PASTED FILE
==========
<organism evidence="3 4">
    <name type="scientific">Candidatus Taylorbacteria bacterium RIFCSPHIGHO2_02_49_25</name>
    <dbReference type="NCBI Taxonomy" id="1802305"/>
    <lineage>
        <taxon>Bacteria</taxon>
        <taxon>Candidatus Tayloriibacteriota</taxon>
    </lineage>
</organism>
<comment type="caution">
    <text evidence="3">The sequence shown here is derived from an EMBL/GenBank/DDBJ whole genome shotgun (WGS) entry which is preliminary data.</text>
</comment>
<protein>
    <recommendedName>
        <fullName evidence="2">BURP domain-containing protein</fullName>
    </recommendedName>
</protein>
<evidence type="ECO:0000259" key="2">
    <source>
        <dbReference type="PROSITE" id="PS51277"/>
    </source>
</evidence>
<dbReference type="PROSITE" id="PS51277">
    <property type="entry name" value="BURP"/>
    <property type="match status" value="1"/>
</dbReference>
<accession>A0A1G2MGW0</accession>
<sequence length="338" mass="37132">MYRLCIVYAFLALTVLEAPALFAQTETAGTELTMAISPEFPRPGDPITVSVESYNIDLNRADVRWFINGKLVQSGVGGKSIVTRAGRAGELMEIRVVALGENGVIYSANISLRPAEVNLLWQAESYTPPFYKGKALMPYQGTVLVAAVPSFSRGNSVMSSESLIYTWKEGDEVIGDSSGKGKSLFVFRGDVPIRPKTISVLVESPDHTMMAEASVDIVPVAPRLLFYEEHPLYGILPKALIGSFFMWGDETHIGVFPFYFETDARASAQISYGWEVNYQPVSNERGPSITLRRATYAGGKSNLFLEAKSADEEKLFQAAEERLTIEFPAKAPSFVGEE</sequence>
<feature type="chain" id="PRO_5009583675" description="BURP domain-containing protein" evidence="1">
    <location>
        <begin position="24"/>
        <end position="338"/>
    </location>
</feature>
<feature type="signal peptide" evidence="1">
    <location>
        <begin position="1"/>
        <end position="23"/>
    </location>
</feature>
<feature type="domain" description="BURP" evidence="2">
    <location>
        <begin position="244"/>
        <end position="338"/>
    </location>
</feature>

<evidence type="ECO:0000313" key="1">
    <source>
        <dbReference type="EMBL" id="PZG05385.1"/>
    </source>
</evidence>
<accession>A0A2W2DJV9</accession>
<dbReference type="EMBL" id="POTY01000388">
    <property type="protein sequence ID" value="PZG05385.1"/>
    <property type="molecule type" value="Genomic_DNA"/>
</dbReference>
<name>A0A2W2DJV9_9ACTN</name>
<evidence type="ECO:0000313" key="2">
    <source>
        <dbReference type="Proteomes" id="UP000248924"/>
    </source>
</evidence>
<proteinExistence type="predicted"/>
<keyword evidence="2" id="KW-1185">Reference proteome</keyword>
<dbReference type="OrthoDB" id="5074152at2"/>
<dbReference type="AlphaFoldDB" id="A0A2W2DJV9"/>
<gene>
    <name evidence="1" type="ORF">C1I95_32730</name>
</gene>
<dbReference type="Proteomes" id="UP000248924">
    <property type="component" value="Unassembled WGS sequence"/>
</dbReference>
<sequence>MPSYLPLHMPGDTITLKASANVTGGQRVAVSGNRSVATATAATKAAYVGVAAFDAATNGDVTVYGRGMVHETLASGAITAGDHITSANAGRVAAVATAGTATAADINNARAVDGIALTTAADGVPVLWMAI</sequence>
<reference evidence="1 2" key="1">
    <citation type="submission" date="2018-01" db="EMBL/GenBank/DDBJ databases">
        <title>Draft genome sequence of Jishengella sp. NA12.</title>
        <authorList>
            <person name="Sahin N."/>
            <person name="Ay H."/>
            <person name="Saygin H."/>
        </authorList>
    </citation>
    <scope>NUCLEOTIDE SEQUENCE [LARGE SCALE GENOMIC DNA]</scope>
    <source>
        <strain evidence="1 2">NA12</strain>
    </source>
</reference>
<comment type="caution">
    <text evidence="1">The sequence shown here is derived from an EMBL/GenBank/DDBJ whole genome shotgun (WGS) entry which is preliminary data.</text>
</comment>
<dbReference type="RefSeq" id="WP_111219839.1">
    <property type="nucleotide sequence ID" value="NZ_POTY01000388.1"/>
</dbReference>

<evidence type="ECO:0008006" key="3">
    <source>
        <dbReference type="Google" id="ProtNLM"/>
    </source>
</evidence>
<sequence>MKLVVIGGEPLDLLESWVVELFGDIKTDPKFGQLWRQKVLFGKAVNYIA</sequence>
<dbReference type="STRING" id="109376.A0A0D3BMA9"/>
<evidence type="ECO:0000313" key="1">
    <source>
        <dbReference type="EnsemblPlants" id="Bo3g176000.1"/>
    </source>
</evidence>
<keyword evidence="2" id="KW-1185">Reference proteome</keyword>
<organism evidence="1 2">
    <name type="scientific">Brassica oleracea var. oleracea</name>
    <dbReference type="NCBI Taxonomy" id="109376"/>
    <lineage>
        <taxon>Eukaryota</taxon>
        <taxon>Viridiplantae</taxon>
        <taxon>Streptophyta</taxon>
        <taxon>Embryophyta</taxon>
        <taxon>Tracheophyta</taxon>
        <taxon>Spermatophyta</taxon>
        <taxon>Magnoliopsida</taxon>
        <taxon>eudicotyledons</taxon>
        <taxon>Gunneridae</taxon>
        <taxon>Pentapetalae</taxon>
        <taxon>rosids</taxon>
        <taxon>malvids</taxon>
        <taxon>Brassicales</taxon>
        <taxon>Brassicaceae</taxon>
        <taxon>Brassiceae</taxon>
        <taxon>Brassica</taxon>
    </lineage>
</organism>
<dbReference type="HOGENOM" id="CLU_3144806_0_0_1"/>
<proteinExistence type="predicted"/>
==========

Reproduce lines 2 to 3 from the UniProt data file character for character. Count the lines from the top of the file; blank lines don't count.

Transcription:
    <name type="scientific">Candidatus Taylorbacteria bacterium RIFCSPHIGHO2_02_49_25</name>
    <dbReference type="NCBI Taxonomy" id="1802305"/>